Monday: Jim the caretaker tells me there is fire damage to a mobile classroom at the back of the school. Within minutes, the fire brigade arrives and say that a double mobile at a neighbouring school has been destroyed. Our mobile was set alight, smouldered, and ignited just before the pupils arrived.
The fire brigade is treating it as suspicious. I appeal in assembly for information and, unusually, as our intelligence network is normally ultra-efficient, I get no clues. I suspect no students are involved, but curse those who are.
Tuesday: The phone rings at 2am. I am told that "the music room's on fire". The shortest conversation on record with Jim ends with my automatic response, "I'll be right there".
Twenty minutes later, I arrive, unwashed and unkempt. The fire is still burning; the music room and headteacher are gutted, and smoke is pouring through the rest of the school.
At 2.30am I tell the local education authority. People start arriving with help and support. At 4.30am, it's the director of education. She is dressed ready for a day's work and proffers excellent advice.
At 6am, we contact staff. I leave a message on the answerphone for the music teacher. How do you tell a young, enthusiastic teacher that his teaching area and all his instruments are ruined?
From 7am, staff arrive and are dispatched to various parts of the school to determine the level of damage. I tell them to prepare their insurance claims and not to worry about the amount of ink they use.
Later, health and safety suggests staff should leave, which most do, as long as they are "at the end of a telephone". The expressive arts teachers remain to thumb through inventories and catalogues. A security patrol is provided for the site.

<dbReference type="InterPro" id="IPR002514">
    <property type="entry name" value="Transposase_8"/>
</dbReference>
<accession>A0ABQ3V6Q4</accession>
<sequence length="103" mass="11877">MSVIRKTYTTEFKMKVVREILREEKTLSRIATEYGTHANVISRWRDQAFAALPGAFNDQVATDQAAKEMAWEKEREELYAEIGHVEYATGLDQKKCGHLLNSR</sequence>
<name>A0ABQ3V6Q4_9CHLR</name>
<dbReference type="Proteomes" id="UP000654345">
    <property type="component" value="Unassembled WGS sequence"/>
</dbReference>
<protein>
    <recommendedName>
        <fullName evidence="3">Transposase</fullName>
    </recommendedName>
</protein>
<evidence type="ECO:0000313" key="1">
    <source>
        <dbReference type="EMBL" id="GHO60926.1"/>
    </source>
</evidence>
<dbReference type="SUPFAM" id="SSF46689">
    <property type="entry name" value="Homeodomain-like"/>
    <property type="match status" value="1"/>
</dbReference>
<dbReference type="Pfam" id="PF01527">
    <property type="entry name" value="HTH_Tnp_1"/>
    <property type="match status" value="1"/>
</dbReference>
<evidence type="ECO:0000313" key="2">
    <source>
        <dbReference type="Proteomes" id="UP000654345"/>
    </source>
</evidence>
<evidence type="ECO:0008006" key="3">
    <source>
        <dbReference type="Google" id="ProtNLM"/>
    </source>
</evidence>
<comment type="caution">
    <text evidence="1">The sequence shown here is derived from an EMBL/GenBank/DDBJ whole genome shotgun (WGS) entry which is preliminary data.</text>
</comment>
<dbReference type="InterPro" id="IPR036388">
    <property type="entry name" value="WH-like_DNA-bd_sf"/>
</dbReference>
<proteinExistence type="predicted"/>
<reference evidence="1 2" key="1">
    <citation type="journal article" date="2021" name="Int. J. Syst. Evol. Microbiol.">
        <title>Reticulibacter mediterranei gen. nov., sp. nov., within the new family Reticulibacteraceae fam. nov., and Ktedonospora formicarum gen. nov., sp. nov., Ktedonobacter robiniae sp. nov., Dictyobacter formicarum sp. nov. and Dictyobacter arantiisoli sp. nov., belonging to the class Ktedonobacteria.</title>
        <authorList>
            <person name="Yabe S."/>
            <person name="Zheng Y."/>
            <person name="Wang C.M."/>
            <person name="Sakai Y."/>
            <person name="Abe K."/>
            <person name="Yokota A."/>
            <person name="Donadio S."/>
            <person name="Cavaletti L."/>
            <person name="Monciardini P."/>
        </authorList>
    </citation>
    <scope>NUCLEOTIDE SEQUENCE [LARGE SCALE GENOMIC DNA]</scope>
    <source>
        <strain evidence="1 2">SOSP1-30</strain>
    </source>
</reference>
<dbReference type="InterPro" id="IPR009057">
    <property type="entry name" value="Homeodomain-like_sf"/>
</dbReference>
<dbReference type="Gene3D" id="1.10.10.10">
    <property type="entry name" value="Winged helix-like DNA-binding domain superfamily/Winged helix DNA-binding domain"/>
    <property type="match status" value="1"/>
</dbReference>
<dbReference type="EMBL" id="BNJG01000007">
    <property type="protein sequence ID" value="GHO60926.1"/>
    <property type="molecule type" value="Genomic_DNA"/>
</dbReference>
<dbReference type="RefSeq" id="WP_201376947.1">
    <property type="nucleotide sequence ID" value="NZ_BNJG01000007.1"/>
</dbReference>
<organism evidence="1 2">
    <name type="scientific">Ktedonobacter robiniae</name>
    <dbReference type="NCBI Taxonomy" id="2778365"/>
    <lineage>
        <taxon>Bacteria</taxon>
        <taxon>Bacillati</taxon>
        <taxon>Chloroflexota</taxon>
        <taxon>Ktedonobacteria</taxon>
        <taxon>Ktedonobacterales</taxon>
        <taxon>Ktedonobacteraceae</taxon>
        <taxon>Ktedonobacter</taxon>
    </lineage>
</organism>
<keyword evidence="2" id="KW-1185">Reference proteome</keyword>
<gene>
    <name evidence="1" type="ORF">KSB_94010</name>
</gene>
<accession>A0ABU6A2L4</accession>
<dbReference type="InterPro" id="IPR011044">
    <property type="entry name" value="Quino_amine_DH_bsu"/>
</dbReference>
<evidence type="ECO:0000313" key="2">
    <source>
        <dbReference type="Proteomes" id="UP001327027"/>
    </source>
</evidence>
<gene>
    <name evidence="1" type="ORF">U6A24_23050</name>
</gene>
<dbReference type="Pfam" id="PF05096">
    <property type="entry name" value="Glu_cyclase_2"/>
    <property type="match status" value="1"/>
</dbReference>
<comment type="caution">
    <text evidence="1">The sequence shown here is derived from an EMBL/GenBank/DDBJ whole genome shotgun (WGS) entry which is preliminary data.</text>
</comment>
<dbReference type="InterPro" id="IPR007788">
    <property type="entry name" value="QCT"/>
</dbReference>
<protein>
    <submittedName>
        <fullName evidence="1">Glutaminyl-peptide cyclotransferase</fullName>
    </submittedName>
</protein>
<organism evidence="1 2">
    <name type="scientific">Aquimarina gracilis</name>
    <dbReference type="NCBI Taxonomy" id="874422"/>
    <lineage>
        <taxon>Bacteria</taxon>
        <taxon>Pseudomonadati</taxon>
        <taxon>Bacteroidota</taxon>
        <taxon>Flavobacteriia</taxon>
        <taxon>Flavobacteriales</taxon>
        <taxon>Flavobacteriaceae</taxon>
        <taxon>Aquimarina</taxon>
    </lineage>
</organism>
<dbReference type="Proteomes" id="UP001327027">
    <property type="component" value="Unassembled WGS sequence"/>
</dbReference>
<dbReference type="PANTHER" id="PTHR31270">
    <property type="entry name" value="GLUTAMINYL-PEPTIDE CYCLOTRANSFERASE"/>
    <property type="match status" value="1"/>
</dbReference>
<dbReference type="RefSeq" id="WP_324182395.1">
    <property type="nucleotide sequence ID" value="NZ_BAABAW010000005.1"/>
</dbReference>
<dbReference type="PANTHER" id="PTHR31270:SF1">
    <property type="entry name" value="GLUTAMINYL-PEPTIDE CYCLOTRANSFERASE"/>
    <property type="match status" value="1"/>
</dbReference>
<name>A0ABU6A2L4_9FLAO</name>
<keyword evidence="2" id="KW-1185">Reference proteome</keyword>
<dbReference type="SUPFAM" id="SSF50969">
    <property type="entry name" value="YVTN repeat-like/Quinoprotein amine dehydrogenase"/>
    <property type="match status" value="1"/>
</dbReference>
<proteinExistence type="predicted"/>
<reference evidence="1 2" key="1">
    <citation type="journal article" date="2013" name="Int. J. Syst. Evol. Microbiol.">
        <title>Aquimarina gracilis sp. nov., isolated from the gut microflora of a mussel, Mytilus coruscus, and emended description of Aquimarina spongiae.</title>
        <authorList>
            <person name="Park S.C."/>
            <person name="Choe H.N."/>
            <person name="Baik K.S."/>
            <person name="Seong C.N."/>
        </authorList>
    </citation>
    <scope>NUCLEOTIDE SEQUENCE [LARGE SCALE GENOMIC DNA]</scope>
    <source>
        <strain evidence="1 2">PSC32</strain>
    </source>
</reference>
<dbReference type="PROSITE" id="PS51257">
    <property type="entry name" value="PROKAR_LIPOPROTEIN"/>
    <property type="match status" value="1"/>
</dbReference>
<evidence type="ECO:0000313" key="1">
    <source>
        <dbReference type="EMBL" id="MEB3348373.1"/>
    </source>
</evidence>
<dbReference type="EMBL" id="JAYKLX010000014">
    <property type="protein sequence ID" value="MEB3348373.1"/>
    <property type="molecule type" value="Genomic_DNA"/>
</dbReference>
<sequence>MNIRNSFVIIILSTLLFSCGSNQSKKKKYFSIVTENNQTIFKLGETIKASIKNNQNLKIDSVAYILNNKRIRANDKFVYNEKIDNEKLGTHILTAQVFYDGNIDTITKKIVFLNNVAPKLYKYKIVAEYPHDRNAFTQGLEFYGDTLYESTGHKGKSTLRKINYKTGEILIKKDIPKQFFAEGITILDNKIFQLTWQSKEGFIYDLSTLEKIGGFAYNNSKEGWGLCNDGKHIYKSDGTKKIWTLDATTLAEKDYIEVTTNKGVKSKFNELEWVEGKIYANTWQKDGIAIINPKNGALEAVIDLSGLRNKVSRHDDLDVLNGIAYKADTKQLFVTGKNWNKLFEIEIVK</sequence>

Wednesday: Expressive arts staff continue their efforts. Others clear the smoke-damaged staffroom. I walk around and the extent of the damage becomes clear. It's not just the music room - if it were, things would be manageable.
Water damage to the school hall and smoke damage to about a third of the rest of the school, including the library, raises the question, "When will we get the students back?" Much is destroyed; the music teacher's violin, given to him by his grandparents, a victim. That will upset the kids.
The level of support from the community, parents, students and fellow heads overwhelms me. Numerous contractors are now on site. Jim will monitor them.
Thursday: The 24-hour-a-day cleaning has started. Support keeps streaming in. Ironically, a meeting with the parent-teacher association decides that the planned firework evening will continue. Jim is concerned about the progress of the repairs.
At 8pm, the police tell me they have found our school's security markings on a keyboard found in a 16-year-old's house. I am asked to identify it. I defer to the music teacher, who visits the police station and provides sufficient evidence for an arrest.
Friday: The first of three mobiles has been erected. The expressive arts team finishes the ordering of new equipment. A youth is charged and is bailed until the end of November. The security patrol is removed. No decision is yet made about the return of students to school.Jim continues his relentlesspursuit of contractors.
Ashley Pellegrini is headteacher of Ashdown School, Poole, Dorset